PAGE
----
Brian Igoe and his wife Jo married in 1965 in what was then Salisbury, Rhodesia, and now live outside Hereford in England in the beautiful tranquillity of the Wye Valley. No dogs now, as he can't stand poop scooping.
Bianconi, The King of the Irish Roadsby Brian Igoe
The man known to History as Charles Bianconi, and in his lifetime known as the King of the Irish Roads, was born Carlo Bianconi in Lombardy, Italy, in 1786. When he was 16, although his family were well off, he was apprenticed to a seller of prints who was going to England - chiefly to remove him from the village where he was born and brought up to distance him
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The man known to History as Charles Bianconi, and in his lifetime known as the King of the Irish Roads, was born Carlo Bianconi in Lombardy, Italy, in 1786. When he was 16, although his family were well off, he was apprenticed to a seller of prints who was going to England - chiefly to remove him from the village where he was born and brought up to distance him from a young lady to whom he was getting too close and who was engaged to another! So he and three companions travelled with their print seller over the Alps and along the Rhine, eventually arriving in Ireland - at which point he was just 17 years old.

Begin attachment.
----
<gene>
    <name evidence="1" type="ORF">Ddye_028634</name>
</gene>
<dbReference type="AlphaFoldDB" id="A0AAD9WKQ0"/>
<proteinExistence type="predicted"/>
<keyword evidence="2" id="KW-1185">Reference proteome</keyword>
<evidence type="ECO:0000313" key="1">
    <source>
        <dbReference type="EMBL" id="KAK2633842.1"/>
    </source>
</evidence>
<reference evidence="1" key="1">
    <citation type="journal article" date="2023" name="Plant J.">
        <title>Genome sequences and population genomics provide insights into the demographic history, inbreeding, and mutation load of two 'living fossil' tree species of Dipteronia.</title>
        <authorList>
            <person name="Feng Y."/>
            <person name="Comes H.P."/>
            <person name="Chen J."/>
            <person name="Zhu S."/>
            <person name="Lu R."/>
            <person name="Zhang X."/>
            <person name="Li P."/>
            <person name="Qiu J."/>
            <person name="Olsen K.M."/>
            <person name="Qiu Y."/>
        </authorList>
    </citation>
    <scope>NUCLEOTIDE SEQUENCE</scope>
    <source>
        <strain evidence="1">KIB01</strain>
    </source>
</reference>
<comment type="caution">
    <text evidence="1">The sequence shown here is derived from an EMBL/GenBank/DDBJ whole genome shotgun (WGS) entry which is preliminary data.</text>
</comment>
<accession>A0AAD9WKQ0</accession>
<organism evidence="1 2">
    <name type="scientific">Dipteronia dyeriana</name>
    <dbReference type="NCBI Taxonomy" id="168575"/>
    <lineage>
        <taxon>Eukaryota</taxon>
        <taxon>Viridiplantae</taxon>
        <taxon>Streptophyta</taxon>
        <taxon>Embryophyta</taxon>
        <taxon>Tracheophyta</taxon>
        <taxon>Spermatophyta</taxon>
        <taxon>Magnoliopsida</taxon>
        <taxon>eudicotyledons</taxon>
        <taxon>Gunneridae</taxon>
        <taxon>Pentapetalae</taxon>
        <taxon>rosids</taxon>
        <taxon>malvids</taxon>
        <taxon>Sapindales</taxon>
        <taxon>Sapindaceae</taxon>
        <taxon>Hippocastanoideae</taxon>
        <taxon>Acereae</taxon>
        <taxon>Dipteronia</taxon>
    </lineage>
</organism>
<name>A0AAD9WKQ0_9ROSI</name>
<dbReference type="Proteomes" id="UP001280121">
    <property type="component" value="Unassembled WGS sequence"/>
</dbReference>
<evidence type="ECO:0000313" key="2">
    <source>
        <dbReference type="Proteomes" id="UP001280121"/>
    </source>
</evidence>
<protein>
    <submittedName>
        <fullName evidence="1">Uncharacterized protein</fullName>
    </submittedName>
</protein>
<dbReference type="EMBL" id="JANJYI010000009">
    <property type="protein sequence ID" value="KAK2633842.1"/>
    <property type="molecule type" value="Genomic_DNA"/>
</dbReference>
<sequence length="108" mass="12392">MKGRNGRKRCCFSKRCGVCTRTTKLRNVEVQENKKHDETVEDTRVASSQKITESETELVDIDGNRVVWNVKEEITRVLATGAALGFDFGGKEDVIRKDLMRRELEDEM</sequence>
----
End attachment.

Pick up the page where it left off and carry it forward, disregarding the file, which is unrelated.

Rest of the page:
For a year he pedalled prints as his apprenticeship, and then set up on his own, soon moving up the ladder and opening a shop. Trudging the lanes of Ireland had suggested to him the idea of a passenger transport system, as there were not yet any railways. So, as a sideline, he decided to give it a try and bought a Jaunting Car, and then another, and by degrees built an empire on the roads. Eventually he had 100 vehicles travelling 3,800 miles daily calling at 120 towns, and 140 stations for changing horses, some of which were appended to an Inn. These became known as Bianconi Inns, and the cars as Bians.
These services continued into the 1850s and later, by which time there were a number of railway services in the country. The Bianconi coaches continued to be well-patronised, by offering connections from various termini, one of the first and few examples of an integrated transport system in Ireland. But Bianconi hedged his bets, and was also a major investor in railways.
He died on September 22, 1875 at "Longfield House", Boherlahan, Co. Tipperary.
This is his story.
- BN ID:
- Brian Igoe
- Publication date:
- Sold by:
- NOOK Book
- File size:
- 489 KB
- Age Range:
- 18 Years
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